Matthew L. Keegan
This article traces the emergence of compilations of a particular kind of legal riddle in the 8th/14th century, with special reference to the compilation of Ibn Farḥūn (d. 799/1397). Ibn Farḥūn’s riddles could be solved only by someone with detailed knowledge of Islamic positive law (furūʿ), and he argues that they are both an appropriate form of restful entertainment and a kind of competitive pedagogy. At the same time, Ibn Farḥūn derived novel legal opinions on the basis of his riddles, which demonstrates that jurists used hypothetical, imaginative situations to derive new rulings. The article also traces the origins of furūʿ-based legal riddles in the more diffuse tradition of Islamic riddling and in the adab tradition of riddling.
Baudouin Dupret, Adil Bouhya, Monika Lindbekk and Ayang Utriza Yakin
In most Muslim-majority countries, the legislators who drafted family law codes sought to produce a codified version of one of the many Islamic fiqh schools. Such is the case, from West to East, for Morocco, Egypt, and Indonesia. There are situations, however, in which the law remains silent. In such cases, judges must turn to fiqh in order to find appropriate provisions. It is up to judges to interpret the law and to locate the relevant rule. In this process, judges use new interpretive techniques and modes of reasoning. After addressing institutional and legal transformations in Morocco, Egypt, and Indonesia, this article focuses on the domain of family law. We examine cases that illustrate how judges seek a solution in the body of fiqh when asked to authenticate a marriage. In conclusion, we put forward an argument about how judges who are required to refer to fiqh deal with this matter within the context of positive, codified, and standardized law. We argue that the methodology and epistemology adopted by contemporary judges, the legal material on which they draw, and the means by which they refer to this material have fundamentally altered the nature of legal cognition and of law itself.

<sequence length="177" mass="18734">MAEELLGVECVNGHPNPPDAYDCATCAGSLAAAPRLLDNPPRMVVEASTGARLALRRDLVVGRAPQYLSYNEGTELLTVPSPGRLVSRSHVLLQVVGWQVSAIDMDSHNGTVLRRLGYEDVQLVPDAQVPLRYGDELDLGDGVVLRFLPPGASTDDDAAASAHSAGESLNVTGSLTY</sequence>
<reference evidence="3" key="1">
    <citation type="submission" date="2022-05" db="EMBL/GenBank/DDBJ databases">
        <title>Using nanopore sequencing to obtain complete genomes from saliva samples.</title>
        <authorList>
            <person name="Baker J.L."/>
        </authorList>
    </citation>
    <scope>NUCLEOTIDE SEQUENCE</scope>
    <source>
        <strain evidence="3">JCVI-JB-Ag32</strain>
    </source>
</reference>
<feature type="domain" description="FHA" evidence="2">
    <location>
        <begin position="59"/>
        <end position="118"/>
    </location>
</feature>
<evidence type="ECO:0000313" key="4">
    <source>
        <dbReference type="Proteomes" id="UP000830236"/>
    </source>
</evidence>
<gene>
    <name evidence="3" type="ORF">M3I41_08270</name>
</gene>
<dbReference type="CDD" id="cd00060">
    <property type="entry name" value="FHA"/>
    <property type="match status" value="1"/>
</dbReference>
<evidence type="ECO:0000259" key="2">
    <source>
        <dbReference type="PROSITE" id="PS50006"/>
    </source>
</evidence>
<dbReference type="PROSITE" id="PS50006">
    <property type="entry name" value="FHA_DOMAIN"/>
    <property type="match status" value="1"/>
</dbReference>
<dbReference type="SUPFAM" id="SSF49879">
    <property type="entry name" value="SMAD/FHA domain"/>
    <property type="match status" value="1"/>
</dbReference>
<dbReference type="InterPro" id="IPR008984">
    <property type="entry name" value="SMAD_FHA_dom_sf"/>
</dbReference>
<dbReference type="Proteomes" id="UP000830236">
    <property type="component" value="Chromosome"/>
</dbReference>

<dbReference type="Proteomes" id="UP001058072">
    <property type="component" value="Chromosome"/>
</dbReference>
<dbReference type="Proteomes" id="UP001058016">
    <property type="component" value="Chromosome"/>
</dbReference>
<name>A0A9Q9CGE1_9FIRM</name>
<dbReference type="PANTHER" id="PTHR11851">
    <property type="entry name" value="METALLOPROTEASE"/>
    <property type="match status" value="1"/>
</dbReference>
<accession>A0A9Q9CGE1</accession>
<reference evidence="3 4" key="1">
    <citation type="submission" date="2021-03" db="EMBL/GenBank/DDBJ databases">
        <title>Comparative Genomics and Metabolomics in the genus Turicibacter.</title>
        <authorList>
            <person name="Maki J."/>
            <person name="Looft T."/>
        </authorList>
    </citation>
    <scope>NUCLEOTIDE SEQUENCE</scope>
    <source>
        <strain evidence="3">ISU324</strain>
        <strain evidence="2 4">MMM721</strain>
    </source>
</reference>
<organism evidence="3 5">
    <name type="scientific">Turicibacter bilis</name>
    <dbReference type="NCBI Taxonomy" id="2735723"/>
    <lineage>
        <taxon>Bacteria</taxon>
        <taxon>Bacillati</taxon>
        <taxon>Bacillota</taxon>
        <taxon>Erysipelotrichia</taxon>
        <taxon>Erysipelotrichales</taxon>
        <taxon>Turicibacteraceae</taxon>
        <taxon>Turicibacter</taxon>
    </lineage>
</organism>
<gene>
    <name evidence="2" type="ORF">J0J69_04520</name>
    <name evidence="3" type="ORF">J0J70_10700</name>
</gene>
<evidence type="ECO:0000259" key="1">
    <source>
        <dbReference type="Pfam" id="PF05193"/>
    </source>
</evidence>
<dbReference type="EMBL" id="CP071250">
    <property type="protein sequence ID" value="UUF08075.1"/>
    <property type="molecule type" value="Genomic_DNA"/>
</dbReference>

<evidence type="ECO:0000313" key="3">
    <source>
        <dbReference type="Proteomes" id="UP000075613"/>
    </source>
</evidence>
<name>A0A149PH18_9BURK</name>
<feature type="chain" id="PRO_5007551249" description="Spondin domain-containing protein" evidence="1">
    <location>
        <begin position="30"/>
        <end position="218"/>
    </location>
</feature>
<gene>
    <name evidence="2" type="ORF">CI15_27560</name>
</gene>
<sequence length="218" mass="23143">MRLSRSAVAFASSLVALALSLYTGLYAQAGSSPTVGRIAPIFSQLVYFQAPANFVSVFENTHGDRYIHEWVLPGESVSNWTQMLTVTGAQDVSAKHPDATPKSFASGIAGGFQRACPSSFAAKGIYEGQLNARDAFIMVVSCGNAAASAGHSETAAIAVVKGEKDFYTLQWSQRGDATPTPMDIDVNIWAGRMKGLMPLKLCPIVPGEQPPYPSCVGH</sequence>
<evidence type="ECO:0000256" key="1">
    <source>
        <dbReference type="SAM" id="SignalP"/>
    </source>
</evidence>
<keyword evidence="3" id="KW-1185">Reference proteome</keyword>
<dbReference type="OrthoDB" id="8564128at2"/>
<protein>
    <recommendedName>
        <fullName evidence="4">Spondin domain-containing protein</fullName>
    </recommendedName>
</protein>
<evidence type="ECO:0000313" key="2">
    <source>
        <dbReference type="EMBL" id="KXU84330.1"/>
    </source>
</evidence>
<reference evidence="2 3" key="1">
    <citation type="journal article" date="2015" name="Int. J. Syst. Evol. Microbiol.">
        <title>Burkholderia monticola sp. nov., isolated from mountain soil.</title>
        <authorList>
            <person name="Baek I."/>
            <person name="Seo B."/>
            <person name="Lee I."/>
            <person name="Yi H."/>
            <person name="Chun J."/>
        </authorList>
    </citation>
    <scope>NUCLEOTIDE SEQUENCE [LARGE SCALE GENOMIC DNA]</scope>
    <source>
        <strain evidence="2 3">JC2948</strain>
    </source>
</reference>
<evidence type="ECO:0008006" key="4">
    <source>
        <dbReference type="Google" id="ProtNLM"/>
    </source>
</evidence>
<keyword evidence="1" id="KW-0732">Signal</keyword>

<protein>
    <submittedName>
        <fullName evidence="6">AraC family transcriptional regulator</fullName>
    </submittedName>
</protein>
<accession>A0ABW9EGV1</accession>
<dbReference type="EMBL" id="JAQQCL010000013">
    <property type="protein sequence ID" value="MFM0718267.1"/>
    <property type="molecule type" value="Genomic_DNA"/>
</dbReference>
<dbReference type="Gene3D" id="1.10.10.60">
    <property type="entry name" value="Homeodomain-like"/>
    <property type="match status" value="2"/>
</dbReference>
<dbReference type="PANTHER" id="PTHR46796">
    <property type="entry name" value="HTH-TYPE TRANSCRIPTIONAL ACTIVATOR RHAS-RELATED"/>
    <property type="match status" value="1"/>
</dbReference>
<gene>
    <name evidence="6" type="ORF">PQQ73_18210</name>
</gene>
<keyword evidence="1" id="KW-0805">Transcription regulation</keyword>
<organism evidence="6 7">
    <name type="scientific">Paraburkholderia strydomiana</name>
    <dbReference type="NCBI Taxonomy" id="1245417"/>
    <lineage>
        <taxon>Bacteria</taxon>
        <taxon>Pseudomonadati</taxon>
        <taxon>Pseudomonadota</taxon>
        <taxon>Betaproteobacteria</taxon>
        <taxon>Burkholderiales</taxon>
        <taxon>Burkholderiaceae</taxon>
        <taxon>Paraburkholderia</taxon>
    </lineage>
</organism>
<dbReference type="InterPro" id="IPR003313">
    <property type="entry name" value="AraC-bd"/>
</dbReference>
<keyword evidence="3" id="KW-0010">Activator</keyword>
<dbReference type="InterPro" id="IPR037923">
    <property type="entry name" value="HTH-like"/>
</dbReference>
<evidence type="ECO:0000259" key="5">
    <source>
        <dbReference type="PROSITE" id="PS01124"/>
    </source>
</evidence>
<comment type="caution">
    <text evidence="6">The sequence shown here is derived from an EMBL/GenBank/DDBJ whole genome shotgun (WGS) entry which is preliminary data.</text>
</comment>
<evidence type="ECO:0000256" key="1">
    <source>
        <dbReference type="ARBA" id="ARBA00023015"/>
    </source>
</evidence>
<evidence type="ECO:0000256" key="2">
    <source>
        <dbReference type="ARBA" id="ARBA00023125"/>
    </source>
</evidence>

Geopolitics and Media Industries in the Egypt-Turkey Row over Television Drama
Marwan M. Kraidy
In the 2000s, Turkish-Arab relations warmed up, and the rising popularity of Turkish television dramas in the Arab world was part of an overall ‘zero-problem with neighbors’ realignment initiated by Turkey’s ruling Justice and Development party (AKP). However, Turkey’s involvement in the Arab uprisings complicated this rapprochement. The Turkish government, given their doctrinal proximity, supported the Muslim Brotherhood governments that were elected in Tunisia and Egypt, and then entered the fray of the Syrian uprising against the regime of Bashar al-Assad. After the Egyptian military deposed the elected president and Muslim Brotherhood leader Muhammad Morsi in a June 2013 coup, Egypt-Turkish relations deteriorated, as manifest in the Egyptian media industry boycott of Turkish television dramas. In this paper, by examining Arabic-language, mostly Egyptian primary sources, I analyze the geopolitical, economic and media dimensions of the Egyptian boycott of Turkish productions from Egypt’s perspective, and cast a new light on state-media relations in the Arab world and the interaction between media industries and shifting geopolitics.
Constraints on and Struggles in the Field of Journalism in the Post-coup Context
In this article, I analyze the post-coup media and communications environment in Turkey with a particular focus on the practice of journalism, which is becoming increasingly complicated. Following an approach that considers both the constraints imposed on journalism and struggle for news-making, this study represents an attempt to better comprehend the most recent condition of the field of journalism in Turkey, where both producing the news and making sense of the news have become increasingly arduous endeavors. In order to study the structural constraints and struggles of journalists and news organizations, I deploy Pierre Bourdieu’s field theory as a theoretical framework to scrutinize the current situation of journalism in Turkey.